Vermont's First Major Solar Canopy Will Cover A Stowe Brewery's Parking Lot

Nov 9, 2018

A new canopy solar array is going up over The Alchemist's parking lot in Stowe. Developers say it’s the first of its kind in Vermont and could become the new standard for businesses going solar.

If you're going to put up a solar canopy over a parking lot in Vermont, and especially in Stowe, you have to worry about one major thing: snow. It's a challenge that solar installer SunCommon is taking on as it works to build the state's first major solar canopy.

"The snow load engineering capacity is higher here [in Stowe] than just about anywhere in the state," SunCommon co-founder James Moore. "So we figured if we can do it here and get it right, then we can do it anywhere."

Solar canopies are basically steel structures supporting slabs of solar panels, strategically placed throughout a parking lot. Cars park under the panels, which shelter vehicles from the weather – be it hot sun or rain or snow.

"We do see solar canopies elsewhere around the country, and even here in the Northeast, but this is the first of its kind and scale here in Vermont." — James Moore, SunCommon co-founder

"We do see solar canopies elsewhere around the country, and even here in the Northeast, but this is the first of its kind and scale here in Vermont," Moore explained.

The canopy is going up in the parking lot of The Alchemist Brewery and Visitors Center in Stowe. Owners Jen and John Kimmich have made a commitment to run their business as close to net zero as possible.

"Our business completely depends on the environment," John Kimmich said. "All of our ingredients – our barley crop in England, our hop crop out in Washington and Oregon, these are our concerns. Our water supply here, the cleanliness of our water. ... I don’t know how you could be a brewer and not be an environmentalist."

John and Jen Kimmich, owners of The Alchemist, are working to make their business both net zero and zero waste.
Credit Amy Kolb Noyes / VPR

John Kimmich also said renewable energy is smart business.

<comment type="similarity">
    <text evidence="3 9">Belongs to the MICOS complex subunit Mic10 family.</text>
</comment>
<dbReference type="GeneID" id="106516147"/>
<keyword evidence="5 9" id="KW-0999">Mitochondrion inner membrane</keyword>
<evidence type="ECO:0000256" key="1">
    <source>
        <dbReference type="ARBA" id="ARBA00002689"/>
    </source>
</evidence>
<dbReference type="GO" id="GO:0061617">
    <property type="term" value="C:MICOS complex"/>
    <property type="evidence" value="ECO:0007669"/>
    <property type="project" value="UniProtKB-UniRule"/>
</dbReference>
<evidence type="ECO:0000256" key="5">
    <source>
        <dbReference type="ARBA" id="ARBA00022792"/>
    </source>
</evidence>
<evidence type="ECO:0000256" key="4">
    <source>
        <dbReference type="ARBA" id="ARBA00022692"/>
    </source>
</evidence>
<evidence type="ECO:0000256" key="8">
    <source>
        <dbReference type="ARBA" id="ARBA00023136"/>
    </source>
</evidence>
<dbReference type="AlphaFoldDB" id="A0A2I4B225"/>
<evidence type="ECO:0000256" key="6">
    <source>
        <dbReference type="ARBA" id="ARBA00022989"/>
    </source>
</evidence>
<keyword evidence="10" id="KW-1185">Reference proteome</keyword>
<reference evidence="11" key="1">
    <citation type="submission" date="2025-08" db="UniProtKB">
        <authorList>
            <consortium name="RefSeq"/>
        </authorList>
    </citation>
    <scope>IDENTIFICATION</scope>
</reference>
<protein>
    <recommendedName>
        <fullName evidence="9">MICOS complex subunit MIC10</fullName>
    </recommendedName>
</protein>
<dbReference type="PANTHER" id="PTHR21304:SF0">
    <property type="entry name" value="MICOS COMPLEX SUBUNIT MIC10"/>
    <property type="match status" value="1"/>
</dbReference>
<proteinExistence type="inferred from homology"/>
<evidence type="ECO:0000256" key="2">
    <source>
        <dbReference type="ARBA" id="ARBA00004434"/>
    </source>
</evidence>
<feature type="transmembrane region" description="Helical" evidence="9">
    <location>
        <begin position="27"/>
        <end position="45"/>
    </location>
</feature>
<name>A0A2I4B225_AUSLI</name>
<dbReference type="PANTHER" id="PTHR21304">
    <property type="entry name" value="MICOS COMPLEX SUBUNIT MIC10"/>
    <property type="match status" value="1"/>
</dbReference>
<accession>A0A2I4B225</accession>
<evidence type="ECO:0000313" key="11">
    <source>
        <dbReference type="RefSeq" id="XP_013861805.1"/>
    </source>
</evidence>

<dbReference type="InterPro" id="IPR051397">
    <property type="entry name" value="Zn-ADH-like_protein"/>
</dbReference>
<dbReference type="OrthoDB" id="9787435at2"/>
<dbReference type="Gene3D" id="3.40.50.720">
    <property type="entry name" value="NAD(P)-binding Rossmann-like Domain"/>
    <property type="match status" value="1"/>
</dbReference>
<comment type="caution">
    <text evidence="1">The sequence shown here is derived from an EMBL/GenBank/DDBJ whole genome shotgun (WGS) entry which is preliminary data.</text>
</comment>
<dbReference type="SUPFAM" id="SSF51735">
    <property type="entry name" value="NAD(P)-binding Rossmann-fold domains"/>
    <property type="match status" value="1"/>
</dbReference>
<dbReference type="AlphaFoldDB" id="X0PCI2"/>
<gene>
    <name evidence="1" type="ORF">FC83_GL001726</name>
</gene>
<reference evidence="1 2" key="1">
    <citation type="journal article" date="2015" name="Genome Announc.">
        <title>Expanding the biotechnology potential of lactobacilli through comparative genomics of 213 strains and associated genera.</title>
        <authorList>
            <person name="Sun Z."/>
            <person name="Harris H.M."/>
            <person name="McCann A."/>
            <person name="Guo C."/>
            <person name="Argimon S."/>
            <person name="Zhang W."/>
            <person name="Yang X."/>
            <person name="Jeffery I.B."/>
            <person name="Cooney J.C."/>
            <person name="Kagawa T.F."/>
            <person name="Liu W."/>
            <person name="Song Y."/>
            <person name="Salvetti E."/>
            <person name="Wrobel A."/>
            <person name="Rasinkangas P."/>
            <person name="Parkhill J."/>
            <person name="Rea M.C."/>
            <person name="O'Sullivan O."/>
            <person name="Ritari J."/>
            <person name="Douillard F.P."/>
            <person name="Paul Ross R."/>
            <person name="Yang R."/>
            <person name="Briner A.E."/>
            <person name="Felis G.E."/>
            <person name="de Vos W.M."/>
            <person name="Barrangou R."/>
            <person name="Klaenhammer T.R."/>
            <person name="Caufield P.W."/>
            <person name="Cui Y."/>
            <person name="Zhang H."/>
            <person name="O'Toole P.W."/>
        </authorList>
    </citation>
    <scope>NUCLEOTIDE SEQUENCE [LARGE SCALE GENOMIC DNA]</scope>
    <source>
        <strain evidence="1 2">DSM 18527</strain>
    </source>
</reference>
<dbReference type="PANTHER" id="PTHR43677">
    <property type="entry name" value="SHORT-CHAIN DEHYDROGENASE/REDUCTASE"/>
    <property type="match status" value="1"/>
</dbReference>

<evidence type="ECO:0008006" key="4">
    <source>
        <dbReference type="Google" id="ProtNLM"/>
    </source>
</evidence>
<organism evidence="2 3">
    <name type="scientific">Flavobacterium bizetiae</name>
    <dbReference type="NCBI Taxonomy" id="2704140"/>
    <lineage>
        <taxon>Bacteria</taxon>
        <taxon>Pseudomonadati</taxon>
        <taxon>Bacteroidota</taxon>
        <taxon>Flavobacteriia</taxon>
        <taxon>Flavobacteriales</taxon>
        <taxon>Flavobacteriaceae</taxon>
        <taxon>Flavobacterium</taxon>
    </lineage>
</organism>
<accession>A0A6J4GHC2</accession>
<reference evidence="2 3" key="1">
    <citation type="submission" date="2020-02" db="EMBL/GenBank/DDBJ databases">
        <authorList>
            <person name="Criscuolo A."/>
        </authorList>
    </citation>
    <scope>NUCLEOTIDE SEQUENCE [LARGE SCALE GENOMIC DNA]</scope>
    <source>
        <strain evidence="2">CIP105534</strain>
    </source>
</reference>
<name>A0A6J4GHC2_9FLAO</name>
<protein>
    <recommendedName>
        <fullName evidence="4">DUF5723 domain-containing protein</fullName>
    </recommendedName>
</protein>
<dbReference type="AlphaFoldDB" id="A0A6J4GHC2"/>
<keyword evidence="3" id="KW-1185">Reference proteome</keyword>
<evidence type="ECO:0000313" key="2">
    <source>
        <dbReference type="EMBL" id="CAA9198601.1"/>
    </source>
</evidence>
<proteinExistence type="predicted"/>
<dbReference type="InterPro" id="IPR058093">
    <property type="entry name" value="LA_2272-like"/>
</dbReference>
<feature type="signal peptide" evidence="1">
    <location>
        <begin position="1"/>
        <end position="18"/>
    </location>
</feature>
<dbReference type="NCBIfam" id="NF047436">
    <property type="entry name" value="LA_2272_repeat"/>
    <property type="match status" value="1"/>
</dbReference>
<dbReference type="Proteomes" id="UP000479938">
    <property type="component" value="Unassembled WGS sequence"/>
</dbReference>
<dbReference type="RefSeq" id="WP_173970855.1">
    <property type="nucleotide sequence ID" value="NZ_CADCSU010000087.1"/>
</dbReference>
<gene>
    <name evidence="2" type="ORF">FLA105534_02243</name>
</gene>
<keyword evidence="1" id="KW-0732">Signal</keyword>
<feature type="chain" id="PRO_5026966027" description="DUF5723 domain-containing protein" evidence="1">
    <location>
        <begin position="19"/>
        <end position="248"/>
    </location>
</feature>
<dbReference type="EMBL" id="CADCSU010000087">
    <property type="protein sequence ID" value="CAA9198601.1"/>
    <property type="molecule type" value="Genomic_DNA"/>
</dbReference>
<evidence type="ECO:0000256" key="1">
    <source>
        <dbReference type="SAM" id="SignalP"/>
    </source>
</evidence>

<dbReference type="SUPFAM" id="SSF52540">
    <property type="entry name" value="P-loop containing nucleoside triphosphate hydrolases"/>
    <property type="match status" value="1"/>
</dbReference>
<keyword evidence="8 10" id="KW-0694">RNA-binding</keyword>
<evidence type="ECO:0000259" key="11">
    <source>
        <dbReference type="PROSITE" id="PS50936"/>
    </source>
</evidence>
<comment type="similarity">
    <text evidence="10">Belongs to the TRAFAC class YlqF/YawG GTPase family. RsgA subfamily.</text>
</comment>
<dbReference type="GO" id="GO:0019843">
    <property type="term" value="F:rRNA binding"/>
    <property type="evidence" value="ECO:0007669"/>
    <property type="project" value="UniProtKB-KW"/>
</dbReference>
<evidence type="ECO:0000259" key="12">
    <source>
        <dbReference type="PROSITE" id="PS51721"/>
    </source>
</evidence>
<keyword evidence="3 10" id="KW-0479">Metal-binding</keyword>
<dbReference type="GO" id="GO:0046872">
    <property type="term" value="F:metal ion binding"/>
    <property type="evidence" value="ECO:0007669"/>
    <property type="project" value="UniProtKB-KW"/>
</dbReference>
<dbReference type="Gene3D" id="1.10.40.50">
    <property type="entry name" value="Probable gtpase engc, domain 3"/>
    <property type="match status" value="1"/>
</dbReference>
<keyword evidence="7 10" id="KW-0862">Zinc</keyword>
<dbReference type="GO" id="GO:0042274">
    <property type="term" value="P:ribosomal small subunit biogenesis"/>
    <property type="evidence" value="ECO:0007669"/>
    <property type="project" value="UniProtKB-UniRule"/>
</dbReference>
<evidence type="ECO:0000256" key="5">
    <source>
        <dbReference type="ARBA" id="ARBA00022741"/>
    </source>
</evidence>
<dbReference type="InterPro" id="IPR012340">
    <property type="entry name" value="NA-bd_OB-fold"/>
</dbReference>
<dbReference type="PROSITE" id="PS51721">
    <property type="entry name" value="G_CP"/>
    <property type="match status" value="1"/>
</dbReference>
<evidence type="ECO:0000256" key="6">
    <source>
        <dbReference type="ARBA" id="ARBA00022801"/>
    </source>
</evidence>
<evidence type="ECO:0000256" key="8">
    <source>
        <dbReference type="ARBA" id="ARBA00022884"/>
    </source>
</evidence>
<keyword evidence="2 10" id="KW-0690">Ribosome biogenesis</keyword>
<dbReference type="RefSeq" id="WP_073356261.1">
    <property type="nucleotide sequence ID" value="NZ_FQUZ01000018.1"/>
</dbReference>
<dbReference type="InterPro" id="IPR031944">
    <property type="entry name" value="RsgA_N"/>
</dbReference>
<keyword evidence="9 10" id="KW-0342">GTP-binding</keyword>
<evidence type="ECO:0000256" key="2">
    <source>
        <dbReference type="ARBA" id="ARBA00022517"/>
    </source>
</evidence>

"We are not climate deniers," he said. "We are big believers in climate change and we are looking 20, 30 years down the road and what we’re gonna need to do to get a little security in that sense."

The Alchemist's other plant, in Waterbury, is powered through net metering and rooftop solar. But the Stowe brewery is a bigger operation. So the Kimmichs are trying something new.

More from VPR — Microbrewing Goes Solar: The Alchemist's Gives Back To The Environment And Local Senior Center [March 23]

SunCommon's Moore said utilities and utility regulators in Vermont are calling for solar projects to be located in what he calls "the built environment." That means putting solar panels on rooftops and other existing infrastructure, rather than creating remote solar farms.

"This is generating the clean electricity right where it’s going to be used," said Moore. "And that is what we need for a truly clean, local, stable and strong electric grid."

Moore said there aren’t actually enough rooftops in Vermont to meet the state’s energy needs.

While the soon-to-be online solar canopy won't supply enough power to entirely run the Stowe brewery and visitors center, The Alchemist plans to net meter the remaining load.
Credit Amy Kolb Noyes / VPR

But, John Kimmich adds, there are plenty of parking lots: "So when you start talking about ‘rooftops aren’t enough,’ there is plenty of pavement in this state where we could install situations just like this and really start making a dent in what we have to do as a state," he said.

And John Kimmich added that paved parking lots are necessary, but that doesn’t mean they have to serve only one purpose.

"Once you pave a parking lot, it’s a dead space. … It’s like, that’s it, you’ve sealed that earth off from the environment," said Kimmich. "And so we need to do something with it – something smart with it. And that’s where the solar panels come in."

Jen Kimmich said this project’s 400 or so solar panels won’t cover all of the Stowe brewery’s power needs, but it should make a significant dent.

"We don’t know exactly how much power it’s going to produce," she said. "I think we’re hoping close to half, and then once we know exactly how much power we’re generating, we hope to be able to net meter the rest so that we’re 100 percent solar powered."

Moore said one reason solar canopies have yet to catch on in Vermont is because until now no one has wanted to go through the expense and uncertainty of being the first. But once The Alchemist project comes online, he said he believes it will be the first of many.

Disclosure: The Alchemist is a VPR underwriter.